I would like to see smarter recommendations with the option of going deeper into reviews only when I want to. If you have ever used Netflix’s recommendations system, you understand how this could work. As a user creates more reviews, the system is able to predict which others users are similar to that user and provide predicted rankings for new venues. Admittedly, this only works if you and other reviewers have a common set of visited locations and would thus work best in places you live in. However, if you visit a new place, Yelp could use your demographic data to create a profile that may match other users in new locations – there are a number of different approaches to predicting responses without historical data, and this would be a very useful data experiment to create value across all users.

A simple story to explain the need for personalized recommendations comes from a friend. She is Vietnamese and went to Palo Alto in California for Vietnamese food. It was not only expensive ($50+ per person) but terrible. Yet, people in Palo Alto love it and review it accordingly. With a personalized recommendation, I would be steered away from this place despite its positive reviews and to a place that people with my tastes enjoy.

Personalized Recommendations – Incorporating External Data

In addition to predicting scores and using that to sort recommended places for each individual user, Yelp should incorporate external data. While user ratings are great, I also want to know what has been featured on TV (Bourdain) or has won awards from professional reviewers. In many ways, that data already exists on Yelp, created by users – for example, search for “Michelin” and you should find a good list of Michelin-places in that city. These metadata should be officially added into listings. Such locations would automatically receive a bonus in the personalized recommendation scoring or include special badges, and users who value (and visit) them would see more such venues in their recommendations.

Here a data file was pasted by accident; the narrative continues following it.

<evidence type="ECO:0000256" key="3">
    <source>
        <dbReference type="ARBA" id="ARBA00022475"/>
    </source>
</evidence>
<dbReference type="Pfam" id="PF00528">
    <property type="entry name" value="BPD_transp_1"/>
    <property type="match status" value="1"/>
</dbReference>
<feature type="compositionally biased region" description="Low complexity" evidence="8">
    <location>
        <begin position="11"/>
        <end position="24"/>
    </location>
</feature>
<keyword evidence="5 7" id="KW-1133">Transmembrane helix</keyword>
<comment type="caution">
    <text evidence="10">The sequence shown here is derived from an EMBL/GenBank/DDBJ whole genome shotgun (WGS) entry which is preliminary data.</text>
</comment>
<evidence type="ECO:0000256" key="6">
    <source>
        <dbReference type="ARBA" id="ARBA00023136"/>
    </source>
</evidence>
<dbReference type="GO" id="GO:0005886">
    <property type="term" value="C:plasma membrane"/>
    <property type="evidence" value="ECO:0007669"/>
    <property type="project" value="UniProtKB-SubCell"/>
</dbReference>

Normalized Review Scores

Beyond ranking places for the individual user, scores should be normalized over the last one year of reviews using the full 1-5 spectrum. Ever see complaints about a restaurant that changed ownership recently? Or a place that lowered its quality standards after building a strong reputation? How good is this place right now? Current Yelp review scores don’t take currency into effect very well. I want to create clear separation in order to compare places more easily. How much better is this place than the other place?

While the math to normalize is pretty easy, the process (by area radius, venue category?) to do so is a little complicated and would need to be tested to finalize on format.

Getting More Data – Allowing Data Export and Pure Numerical Reviews

Although Yelp has the most user-review data of any source, it creates barriers preventing additional data that could be used for the product features mentioned above. For example, I am very uncomfortable with Yelp owning my data and making money off of it, thus I would rather write on this blog than for Yelp. I do not need Yelp to share money with me, but I would like to export my data (reviews, bookmarks, check-ins) for myself.